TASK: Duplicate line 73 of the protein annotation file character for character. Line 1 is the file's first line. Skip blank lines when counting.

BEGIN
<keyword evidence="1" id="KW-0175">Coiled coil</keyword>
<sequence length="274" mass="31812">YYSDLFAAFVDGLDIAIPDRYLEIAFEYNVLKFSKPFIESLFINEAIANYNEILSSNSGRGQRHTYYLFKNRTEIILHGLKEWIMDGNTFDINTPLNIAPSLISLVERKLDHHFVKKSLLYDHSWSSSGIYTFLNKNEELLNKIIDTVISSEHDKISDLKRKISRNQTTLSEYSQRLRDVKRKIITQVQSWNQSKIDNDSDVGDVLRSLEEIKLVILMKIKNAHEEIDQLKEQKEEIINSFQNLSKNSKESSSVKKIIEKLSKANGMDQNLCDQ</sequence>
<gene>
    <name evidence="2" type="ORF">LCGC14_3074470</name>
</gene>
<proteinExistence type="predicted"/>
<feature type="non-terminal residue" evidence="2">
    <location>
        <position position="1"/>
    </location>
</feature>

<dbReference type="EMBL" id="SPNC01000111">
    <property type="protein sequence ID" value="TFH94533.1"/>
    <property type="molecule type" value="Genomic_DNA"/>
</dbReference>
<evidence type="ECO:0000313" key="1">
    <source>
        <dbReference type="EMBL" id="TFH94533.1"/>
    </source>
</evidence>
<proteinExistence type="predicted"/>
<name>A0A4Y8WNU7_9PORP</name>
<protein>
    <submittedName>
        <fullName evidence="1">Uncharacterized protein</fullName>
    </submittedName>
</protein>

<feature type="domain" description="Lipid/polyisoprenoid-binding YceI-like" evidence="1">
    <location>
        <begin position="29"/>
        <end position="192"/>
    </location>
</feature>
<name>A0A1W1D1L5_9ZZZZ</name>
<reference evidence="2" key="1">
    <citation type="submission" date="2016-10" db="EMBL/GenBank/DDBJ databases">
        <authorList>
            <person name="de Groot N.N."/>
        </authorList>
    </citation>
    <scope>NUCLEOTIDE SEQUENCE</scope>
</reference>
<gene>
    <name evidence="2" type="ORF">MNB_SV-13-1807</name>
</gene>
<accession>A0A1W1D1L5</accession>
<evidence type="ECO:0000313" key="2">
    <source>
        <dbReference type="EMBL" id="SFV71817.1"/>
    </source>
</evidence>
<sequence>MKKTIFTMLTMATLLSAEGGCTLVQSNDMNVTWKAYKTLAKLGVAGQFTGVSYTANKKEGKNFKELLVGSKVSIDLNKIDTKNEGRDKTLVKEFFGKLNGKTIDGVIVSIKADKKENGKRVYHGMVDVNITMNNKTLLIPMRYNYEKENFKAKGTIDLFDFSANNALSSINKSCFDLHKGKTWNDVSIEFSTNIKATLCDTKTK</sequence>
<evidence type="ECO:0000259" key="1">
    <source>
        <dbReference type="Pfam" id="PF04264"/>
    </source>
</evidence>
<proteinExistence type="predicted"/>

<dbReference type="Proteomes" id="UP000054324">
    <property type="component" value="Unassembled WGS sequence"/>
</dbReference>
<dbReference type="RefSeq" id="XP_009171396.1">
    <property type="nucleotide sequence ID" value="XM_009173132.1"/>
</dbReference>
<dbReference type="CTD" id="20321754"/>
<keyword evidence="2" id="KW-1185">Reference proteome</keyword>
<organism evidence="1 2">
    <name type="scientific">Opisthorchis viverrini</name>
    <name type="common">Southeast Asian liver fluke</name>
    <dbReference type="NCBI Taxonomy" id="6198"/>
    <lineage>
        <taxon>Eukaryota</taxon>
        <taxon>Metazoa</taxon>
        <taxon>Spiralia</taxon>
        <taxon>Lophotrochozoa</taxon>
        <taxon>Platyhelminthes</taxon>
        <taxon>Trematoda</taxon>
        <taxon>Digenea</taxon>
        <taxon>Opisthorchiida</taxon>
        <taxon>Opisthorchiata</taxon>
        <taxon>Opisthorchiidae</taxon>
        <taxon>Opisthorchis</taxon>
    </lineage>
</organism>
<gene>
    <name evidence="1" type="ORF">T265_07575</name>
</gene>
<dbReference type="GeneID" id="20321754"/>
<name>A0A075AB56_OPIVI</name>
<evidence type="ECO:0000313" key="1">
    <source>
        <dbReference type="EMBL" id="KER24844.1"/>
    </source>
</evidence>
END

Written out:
        <taxon>Metazoa</taxon>